How do you solve a problem like The Donald?
Officials at the department believe that the conservatives have now gone too far with document requests related to continuing investigations that the lawmakers clearly do not support, including the inquiry led by the special counsel, Robert S. Mueller III, into Russia’s election interference. A former federal law enforcement official familiar with the department’s views said that Mr. Rosenstein and top F.B.I. officials have come to suspect that some lawmakers were using their oversight authority to gain intelligence about that investigation so that it could be shared with the White House.
After Nunes, you’d think they would take that as a given.
Mr. Trump’s threat on Wednesday to intervene bolstered those voices and could undermine the Justice Department’s ability to protect some of its most closely held secrets. Lawmakers conducting oversight are usually given summaries of the information, but not the intelligence collected directly from wiretaps and sensitive sources.
[…] “The department recognizes the keen interest that Congress has in the special counsel’s investigation, but, respectfully, we must adhere to the longstanding position of the department that congressional inquiries pertaining to ongoing criminal investigations threaten the integrity of those investigations,” Stephen E. Boyd, an assistant attorney general, wrote in the letter, a copy of which was provided to The New York Times…
“If we were to just open our doors to allow Congress to come and rummage through the files, that would be a serious infringement on the separation of powers,” Mr. Rosenstein said at an event in Washington. “It might resolve a dispute today, but it would have negative repercussions in the long run, and we have a responsibility to defend the institution.”
For sexual harassment suits. Are they saying they can’t control themselves?
The Keebler Elf lied to Congress?
Sessions testified before Congress in November 2017 that he “pushed back” against the proposal made by former campaign adviser George Papadopoulos at a March 31, 2016 campaign meeting. Then a senator from Alabama, Sessions chaired the meeting as head of the Trump campaign’s foreign policy team.
“Yes, I pushed back,” Sessions told the House Judiciary Committee on Nov. 14, when asked whether he shut down Papadopoulos’ proposed outreach to Russia.
Sessions has since also been interviewed by Mueller.
Three people who attended the March campaign meeting told Reuters they gave their version of events to FBI agents or congressional investigators probing Russian interference in the 2016 election. Although the accounts they provided to Reuters differed in certain respects, all three, who declined to be identified, said Sessions had expressed no objections to Papadopoulos’ idea.
One person said Sessions was courteous to Papadopoulos and said something to the effect of “okay, interesting.”
The other two recalled a similar response.
“It was almost like, ‘Well, thank you and let’s move on to the next person,’” one said.
An early dispatch from D.C., where protesters are still gathering:
Demonstrators from the Occupy movement rallied outside the U.S. Capitol on Tuesday to protest against the influence of money on Congress.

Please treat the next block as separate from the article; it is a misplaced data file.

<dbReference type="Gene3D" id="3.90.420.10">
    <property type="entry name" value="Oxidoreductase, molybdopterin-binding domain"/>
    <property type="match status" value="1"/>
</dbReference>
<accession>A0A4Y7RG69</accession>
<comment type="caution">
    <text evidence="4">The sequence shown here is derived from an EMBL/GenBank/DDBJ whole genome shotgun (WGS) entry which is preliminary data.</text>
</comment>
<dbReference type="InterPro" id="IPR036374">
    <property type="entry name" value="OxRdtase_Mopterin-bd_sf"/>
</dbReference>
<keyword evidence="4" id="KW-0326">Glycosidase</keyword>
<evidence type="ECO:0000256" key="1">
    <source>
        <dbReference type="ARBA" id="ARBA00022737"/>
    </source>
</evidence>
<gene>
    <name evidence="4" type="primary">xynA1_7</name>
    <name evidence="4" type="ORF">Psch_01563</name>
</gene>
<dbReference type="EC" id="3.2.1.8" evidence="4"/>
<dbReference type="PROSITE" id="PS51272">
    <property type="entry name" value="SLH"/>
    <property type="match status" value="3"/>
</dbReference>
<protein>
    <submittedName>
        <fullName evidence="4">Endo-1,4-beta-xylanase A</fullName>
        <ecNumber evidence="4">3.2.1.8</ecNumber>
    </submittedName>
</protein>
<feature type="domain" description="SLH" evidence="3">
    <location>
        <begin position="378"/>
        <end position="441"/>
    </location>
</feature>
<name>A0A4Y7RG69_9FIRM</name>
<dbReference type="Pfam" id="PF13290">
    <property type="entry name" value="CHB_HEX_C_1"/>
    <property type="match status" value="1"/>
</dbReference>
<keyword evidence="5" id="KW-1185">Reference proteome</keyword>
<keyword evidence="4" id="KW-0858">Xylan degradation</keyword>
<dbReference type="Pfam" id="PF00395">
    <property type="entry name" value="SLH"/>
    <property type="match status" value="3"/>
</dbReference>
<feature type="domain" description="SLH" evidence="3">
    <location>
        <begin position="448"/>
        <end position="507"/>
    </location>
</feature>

In a sign of renewed vigor for the Occupy movement, which staged protests in many U.S. cities last fall, several hundred protesters gathered on the Capitol’s West Front Lawn to greet members of Congress returning from a holiday break with a day of rallies and protests they said would include attempts to occupy lawmakers’ offices.
Occupy protesters from around the country who gathered on the rain-soaked lawn carried signs saying, “Face it liberals, the Dems sold us out,” “Congress for sale” and “Congress is not for sale.”
“It’s important to let people know we’re not going to take it anymore. People are really mad about the way things are going and we want Congress to understand that,” said protester James Cullen, a 30-year-old unemployed social worker fromGreenbelt, Maryland.
The morning demonstration was peaceful. Police said one protester had been arrested for assaulting a police officer.
The protest against Congress comes as a record 84 percent of Americans say they disapprove of the way Washington lawmakers are doing their job, according to a Washington Post/ABC News poll published on Monday.
If you haven’t seen Naomi’s Wolf’s analysis of the nationwide, federally supported crackdown against Occupy encampments, that’s because you don’t read Reader Supported News or foreign newspapers such as The Guardian. More here.
At the time of the betrayal, the Daily Kos crowd and other Obama-bots insisted Elizabeth Warren didn’t really want the CFPB job, that the president had stood up for her, that it was her decision not to go through the arduous process of trying to get Congressional approval. This was all bullshit. More here.
It was excessively generous of Paul Krugman to describe Barack Obama’s jobs plan as “bold,” given the fact that it’s long-overdue and just happens to coincide with the start of Obama’s re-election campaign…
I received a message from the president late Thursday afternoon as he was preparing for tonight’s important jobs speech. The chief used “David” in his salutation and signed his e-mail “Barack.” I was so moved by this personal gesture, I had to reply…
The Onion’s Obama birthday joke was satire, I guess, in the lamest sense of the word. Here’s how it would read if the Onion writer had acknowledged what happened this week in D.C.